"Oh no nevermind, that's him," the gamer in the front row admitted, sitting back down.

"Show us the Doom! Show us the Doom!" people began to chant. I pulled the CD from my Ninja garb to the sound of tumultuous applause, then slipped it into a small computer setup near the podium and sat down. Behind me a video wall lit up and showed the machine booting. I started up the game.

"This is ... uhm ... Doom III," I said, stammering. "It's ... 3D. With ... walls ... and pixels. Let me start up a game and ... ooohhhh yeah HOW COOL IS THAT!?" I cried. Everyone applauded; they were eating it up.

"I supposed you're wondering how this technology works," I continued, stalking through dimly lit corridors humming with menace. "Well, uh, so do I. No, uh, seriously, it uses ... polygons. And then they're lit, like uh -- WHOA do you guys see how that swinging strobe light is casting shadows through that chain link fence!? This is SO BADASS!"


"Now, the other thing we wanted to do with this game is, uh ... AIIEE!" I screamed as an Imp jumped out at me. "Monsters! MONSTERS! DIE YOU SKANKY BITCH!" In the game, my shotgun blasted furiously around the room, pellets sparking off of metal surfaces, blood spurting out from the twisted flesh of my assailant. At last, the creature was dead. "Oh YEAAH! Did you guys SEE that? This game is gonna TOTALLY OWN! Yeeeah! I'm John Carmack! I'm John Carmack! Wooo!"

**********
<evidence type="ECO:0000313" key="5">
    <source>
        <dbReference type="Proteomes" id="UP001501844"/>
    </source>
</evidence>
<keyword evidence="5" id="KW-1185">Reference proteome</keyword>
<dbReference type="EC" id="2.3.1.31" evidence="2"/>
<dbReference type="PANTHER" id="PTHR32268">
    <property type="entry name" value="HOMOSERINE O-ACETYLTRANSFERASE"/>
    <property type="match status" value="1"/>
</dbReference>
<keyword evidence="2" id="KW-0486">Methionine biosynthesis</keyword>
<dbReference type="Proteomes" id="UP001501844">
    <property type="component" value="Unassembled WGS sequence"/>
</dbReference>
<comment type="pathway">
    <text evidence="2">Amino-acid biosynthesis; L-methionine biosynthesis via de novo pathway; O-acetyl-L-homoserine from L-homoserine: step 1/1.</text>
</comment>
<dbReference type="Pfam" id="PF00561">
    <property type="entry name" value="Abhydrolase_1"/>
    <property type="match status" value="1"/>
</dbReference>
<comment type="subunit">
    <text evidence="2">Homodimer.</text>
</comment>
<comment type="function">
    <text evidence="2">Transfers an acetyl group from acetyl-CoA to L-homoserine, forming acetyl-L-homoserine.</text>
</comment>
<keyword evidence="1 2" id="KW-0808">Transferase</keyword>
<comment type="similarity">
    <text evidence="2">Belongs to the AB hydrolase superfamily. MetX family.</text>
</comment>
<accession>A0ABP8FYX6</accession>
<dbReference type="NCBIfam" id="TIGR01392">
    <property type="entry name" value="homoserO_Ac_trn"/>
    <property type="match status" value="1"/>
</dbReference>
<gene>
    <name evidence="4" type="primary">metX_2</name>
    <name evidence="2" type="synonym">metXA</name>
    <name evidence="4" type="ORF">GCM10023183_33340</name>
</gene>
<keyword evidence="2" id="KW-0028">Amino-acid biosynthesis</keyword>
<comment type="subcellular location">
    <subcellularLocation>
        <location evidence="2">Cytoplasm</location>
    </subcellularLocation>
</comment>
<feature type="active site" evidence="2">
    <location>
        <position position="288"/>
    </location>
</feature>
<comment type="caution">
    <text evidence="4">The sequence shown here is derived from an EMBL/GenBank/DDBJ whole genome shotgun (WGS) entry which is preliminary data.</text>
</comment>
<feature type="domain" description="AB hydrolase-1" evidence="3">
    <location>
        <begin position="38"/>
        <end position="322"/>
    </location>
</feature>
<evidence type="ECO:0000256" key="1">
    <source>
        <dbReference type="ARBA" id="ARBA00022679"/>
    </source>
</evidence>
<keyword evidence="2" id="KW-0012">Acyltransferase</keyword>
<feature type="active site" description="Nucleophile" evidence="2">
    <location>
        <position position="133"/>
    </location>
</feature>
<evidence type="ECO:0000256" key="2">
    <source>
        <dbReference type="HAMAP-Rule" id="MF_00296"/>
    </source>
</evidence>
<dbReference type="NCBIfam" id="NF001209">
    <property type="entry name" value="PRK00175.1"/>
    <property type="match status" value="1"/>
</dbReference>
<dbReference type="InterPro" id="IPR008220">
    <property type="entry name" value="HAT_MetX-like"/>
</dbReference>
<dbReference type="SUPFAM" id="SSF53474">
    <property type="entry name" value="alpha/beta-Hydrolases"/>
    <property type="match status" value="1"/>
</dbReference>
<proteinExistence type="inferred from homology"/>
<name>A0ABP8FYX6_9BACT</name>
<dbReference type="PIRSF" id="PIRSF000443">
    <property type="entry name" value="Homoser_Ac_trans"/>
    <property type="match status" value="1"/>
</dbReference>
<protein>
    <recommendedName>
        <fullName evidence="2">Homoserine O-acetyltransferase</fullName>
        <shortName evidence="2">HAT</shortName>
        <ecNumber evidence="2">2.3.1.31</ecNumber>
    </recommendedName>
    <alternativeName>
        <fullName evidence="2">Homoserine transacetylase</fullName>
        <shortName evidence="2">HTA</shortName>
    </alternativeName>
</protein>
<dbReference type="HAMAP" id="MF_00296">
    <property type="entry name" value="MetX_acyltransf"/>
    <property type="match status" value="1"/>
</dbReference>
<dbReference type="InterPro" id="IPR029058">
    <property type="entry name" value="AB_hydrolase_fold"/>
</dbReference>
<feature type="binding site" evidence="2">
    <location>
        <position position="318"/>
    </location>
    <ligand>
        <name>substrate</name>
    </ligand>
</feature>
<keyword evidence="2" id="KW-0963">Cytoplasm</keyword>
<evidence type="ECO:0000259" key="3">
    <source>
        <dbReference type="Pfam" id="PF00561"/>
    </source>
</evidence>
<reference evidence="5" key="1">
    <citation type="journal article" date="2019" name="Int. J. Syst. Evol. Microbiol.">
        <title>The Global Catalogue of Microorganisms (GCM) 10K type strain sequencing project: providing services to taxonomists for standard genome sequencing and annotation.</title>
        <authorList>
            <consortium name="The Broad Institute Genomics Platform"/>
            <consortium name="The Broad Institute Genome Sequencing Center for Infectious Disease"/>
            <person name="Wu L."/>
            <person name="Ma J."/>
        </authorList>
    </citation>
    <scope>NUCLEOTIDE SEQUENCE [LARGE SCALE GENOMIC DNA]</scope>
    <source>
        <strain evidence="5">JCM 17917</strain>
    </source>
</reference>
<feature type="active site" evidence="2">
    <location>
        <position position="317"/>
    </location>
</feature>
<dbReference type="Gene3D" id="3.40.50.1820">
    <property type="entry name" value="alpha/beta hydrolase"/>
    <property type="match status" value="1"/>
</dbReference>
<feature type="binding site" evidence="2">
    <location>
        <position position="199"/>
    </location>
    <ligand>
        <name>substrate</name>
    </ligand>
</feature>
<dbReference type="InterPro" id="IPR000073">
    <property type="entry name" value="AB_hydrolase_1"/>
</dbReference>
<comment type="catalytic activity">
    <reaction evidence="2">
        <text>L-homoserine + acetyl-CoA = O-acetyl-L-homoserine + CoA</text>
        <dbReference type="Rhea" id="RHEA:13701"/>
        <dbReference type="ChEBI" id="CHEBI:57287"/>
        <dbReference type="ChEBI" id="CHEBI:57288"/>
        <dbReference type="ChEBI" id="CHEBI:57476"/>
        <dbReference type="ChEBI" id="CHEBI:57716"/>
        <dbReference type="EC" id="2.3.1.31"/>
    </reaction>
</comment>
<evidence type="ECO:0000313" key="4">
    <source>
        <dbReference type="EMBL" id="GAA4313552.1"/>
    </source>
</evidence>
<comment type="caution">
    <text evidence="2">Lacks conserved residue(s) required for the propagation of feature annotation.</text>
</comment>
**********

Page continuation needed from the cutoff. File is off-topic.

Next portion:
Then I did a stage dive into the crowd, who carried me around on their adoring shoulders. I don't really remember much after that. I remember line dancing and a steak dinner. I was doing jell-o shots off of some chick's tummy at one point. It's all kinda fuzzy.

But when I finally got back to my secret PR355 N1NJ4 base, I realized that I had left the Doom III CD in the drive back at the hotel.

Victim Pic Small

Although several sites reported that Carmack's speech was the best ever. Hmm.

Score: 8.93; Total Votes: 1651 as of 2009-12-09.

Good base defense requires intimate awareness of one's surroundings and uncanny perception

And now it is time for the glorious peoples' reinstall!